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Making sense of intuitive chaos navigation in a miniscule open online course

September 5, 2011

Thanks to Robyn for kicking off our YahooGroup list with exactly the question that needs to be asked on the first day of the course.

As Robyn teaches  in the UAE (where I am) I can relate to her situation with her students. As she points out, they have been learning through an educational system that encourages rote learning with heavy emphasis on summative assessments. Teachers here might like to introduce them to more holistic ways of learning including exposure to critical thinking and doing basic research and encourage them with formative assessments. When you suggest that, some of your colleagues will make the argument
that they (I meant the students đŸ™‚ are comfortable with certain styles of
learning, we should stick to those. Others might see it as their job as the
foreign experts to try and get them to adopt new ways of learning including
perhaps making certain paradigm shifts in their thinking about learning.

Robyn points out that she has taken four PPOT courses already, and I have no way of knowing for sure, but I think this course is going to be structured quite differently to those.

I think that in an overall program there should be some courses which follow different methodologies than others in the same program of
instruction in order to give participants a well rounded exposure to various
approaches to education and learning.

This course seeks to be both experiential and experimental. Because what is to be learned is ineffable, it must be done to be understood (part of the experimentation). This also applies to students. To get them to apply the latest affordances of the Internet to their learning process, we need to get them DOING it. But first we need to be doing it together here (the experience part).

This course will explore approaches based in MOOCs with assessment via what I call Me-Porfolios. This is all you really need to do in the course;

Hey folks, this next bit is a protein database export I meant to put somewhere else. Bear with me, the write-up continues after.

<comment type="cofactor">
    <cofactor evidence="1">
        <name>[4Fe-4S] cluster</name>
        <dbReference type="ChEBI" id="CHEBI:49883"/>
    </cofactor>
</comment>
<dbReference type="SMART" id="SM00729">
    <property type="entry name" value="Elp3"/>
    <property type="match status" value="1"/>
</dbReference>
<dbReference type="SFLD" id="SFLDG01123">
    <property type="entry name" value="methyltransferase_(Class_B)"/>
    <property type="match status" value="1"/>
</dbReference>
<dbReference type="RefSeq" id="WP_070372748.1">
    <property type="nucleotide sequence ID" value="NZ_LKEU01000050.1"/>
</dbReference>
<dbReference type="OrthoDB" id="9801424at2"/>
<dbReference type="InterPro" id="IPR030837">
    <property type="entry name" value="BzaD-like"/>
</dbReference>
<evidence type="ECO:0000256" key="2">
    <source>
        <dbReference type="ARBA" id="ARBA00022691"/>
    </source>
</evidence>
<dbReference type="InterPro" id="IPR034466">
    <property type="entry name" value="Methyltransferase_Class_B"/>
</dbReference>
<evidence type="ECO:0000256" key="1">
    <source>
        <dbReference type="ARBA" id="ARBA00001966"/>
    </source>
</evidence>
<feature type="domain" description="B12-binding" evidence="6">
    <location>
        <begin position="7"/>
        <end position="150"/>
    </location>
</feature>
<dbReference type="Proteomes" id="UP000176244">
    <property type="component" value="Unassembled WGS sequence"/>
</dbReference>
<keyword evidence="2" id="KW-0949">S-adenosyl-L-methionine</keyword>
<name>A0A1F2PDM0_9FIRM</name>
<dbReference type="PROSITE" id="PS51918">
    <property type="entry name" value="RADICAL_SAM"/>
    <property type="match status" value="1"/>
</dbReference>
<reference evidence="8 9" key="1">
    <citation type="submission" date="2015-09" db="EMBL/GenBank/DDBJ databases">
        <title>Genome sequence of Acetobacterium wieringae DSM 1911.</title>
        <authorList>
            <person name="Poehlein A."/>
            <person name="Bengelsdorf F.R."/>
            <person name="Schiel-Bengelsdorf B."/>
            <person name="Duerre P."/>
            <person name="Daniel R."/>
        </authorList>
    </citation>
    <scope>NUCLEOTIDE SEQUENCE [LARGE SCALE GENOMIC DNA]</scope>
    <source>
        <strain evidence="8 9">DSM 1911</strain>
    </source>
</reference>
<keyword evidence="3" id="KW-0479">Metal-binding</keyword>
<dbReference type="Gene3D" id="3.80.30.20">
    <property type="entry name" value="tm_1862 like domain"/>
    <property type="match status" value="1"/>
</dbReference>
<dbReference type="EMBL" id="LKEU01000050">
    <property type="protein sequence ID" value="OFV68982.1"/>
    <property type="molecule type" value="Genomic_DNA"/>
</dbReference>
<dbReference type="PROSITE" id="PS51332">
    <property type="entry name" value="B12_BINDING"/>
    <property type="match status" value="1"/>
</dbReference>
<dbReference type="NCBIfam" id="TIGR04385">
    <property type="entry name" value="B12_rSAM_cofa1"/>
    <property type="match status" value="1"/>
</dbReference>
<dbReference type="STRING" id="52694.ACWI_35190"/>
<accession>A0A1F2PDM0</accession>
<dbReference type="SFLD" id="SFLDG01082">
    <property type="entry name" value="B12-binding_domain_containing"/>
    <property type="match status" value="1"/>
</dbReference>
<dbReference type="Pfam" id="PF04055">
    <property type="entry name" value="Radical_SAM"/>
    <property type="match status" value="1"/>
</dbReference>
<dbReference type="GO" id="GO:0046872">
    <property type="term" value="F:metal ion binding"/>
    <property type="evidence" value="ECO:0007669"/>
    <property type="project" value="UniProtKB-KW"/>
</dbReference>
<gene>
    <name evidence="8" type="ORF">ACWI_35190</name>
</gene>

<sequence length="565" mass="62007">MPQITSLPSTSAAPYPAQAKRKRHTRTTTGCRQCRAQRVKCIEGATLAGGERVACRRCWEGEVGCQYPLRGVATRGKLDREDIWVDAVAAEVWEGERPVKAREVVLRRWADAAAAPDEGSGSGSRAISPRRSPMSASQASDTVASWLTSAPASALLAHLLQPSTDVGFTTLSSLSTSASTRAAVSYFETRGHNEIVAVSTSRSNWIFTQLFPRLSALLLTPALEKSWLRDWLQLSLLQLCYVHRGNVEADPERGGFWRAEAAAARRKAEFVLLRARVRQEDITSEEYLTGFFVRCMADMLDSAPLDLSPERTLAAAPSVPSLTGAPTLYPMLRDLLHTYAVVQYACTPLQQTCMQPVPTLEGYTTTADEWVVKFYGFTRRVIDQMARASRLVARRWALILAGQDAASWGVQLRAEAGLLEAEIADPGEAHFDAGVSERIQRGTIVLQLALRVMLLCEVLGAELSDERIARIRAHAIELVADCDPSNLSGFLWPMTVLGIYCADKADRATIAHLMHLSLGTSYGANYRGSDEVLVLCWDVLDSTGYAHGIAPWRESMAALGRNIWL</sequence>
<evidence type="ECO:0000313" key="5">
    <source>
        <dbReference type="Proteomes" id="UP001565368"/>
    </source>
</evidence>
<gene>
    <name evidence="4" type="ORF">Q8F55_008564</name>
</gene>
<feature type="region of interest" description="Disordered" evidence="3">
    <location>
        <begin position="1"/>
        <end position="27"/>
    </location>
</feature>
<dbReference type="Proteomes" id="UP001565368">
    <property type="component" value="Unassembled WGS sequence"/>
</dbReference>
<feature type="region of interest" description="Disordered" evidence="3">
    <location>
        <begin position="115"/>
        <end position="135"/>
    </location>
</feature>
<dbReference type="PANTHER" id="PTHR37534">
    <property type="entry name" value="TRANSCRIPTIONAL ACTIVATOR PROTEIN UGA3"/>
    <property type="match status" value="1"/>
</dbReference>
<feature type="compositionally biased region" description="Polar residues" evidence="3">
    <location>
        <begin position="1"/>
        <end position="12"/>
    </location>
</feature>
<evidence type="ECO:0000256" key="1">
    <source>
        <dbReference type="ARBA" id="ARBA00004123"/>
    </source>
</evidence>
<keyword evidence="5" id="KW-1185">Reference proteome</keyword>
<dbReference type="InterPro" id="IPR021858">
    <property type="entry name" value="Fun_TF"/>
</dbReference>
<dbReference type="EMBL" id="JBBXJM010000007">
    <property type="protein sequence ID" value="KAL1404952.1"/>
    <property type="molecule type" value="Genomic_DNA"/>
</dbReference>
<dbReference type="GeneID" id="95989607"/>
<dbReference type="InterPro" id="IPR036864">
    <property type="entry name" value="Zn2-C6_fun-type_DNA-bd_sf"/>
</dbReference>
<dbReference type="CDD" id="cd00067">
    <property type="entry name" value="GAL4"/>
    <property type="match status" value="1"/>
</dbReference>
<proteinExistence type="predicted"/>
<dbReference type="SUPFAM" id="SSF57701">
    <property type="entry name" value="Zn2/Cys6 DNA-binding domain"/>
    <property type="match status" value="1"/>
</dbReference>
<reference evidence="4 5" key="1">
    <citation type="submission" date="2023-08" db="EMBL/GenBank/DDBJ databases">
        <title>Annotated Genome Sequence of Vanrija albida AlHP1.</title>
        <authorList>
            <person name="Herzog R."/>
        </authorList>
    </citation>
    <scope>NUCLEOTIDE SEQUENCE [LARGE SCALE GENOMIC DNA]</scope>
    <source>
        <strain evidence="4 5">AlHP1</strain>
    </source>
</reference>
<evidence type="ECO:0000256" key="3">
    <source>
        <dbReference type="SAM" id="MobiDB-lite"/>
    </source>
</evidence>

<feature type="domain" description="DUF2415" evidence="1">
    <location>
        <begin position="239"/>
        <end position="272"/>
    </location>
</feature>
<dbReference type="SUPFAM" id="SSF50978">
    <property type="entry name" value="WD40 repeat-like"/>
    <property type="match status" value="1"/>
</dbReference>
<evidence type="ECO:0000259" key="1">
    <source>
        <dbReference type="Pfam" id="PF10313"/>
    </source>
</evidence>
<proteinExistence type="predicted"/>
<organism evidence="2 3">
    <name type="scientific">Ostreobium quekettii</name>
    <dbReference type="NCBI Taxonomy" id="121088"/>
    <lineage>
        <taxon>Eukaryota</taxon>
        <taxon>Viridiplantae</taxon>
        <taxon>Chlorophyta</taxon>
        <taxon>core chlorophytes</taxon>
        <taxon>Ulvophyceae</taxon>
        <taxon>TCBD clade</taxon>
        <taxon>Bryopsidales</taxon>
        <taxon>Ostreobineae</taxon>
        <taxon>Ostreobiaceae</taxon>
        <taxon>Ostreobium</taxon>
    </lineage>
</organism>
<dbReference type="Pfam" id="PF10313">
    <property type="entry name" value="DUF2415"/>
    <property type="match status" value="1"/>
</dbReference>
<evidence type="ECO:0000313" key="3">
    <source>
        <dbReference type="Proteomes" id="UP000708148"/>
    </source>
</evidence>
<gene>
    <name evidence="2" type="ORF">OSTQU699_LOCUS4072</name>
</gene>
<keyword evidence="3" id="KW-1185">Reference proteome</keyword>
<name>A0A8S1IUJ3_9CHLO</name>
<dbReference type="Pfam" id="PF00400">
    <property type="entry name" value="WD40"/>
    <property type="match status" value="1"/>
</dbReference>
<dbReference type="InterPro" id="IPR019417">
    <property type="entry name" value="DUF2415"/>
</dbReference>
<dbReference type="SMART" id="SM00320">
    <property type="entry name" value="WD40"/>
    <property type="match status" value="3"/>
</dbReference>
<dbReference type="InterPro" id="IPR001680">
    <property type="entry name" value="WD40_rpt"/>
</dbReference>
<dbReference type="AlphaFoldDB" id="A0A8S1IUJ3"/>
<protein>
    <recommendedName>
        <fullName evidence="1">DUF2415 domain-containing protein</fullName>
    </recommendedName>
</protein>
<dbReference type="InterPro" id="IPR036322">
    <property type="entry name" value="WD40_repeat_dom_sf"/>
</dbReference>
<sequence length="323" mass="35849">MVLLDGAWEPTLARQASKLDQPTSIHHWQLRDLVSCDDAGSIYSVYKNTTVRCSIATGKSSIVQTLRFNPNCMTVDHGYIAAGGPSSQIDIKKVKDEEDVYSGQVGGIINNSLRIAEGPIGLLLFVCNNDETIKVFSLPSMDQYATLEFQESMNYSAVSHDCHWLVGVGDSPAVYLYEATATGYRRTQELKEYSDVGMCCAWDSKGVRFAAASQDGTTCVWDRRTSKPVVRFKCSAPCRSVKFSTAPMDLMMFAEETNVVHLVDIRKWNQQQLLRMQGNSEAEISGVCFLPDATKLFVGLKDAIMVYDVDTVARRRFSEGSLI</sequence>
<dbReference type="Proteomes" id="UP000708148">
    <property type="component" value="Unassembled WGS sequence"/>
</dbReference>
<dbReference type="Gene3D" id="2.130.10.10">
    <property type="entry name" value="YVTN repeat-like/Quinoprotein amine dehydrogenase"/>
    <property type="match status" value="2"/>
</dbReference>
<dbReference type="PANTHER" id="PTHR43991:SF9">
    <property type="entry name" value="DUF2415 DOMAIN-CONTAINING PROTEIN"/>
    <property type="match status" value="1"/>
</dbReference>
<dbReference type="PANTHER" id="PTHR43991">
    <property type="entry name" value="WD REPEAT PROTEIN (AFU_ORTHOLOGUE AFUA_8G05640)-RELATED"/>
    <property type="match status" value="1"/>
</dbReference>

1. decide what you want to achieve here
  2. specify a plan for achieving your goals, and
  3. document your achievement in an Me-Porfolio

The course itself presents a Learning Environment in which you might work. I hope it will suggest a cohesive framework for you to reflect on how you think we all learn. As it is in real life, especially with coming to grips with a slope as slippery as the Internet, what we need to know is wickedly complex, but not necessarily chaotic. One goal of the course is for all of us to help each other ellucidate what appears chaotic into elements that will help us understand its complexity.

in the video on our Getting Started page
http://goodbyegutenberg.pbworks.com/GettingStarted2011pp107
George Siemens argues “that the experience of learning, making sense of that chaos, is actually the heart of the learning experience, but if an instructor makes sense of that chaos for you and gives you all the readings and sets the full path in place for you then to a degree you are eviscerating the learner’s experience because now you’ve made sense of them and all you’ve told them is walk the path that I’ve formed. When it comes to complexity I’m a great fan of letting learner’s hack their way through that path and getting the value of that learning experience and that sense-making process.”

We’ll be discussing this as we enter our first week of the course, where we
ORIENT on the materials. In the second week we’ll be DECLARING our intentions with the course with an eye toward documenting what we do in some form of Me-Portfolios by the end of the course.

Hopefully this will appear less chaotic as we go along. One of our original
Webheads community members, Sus Nyrop, said after encountering us that she thought we practiced “chaos navigation”. After a while she had changed that to “intuitive chaos navigation.” I suppose she meant it was starting to make sense.

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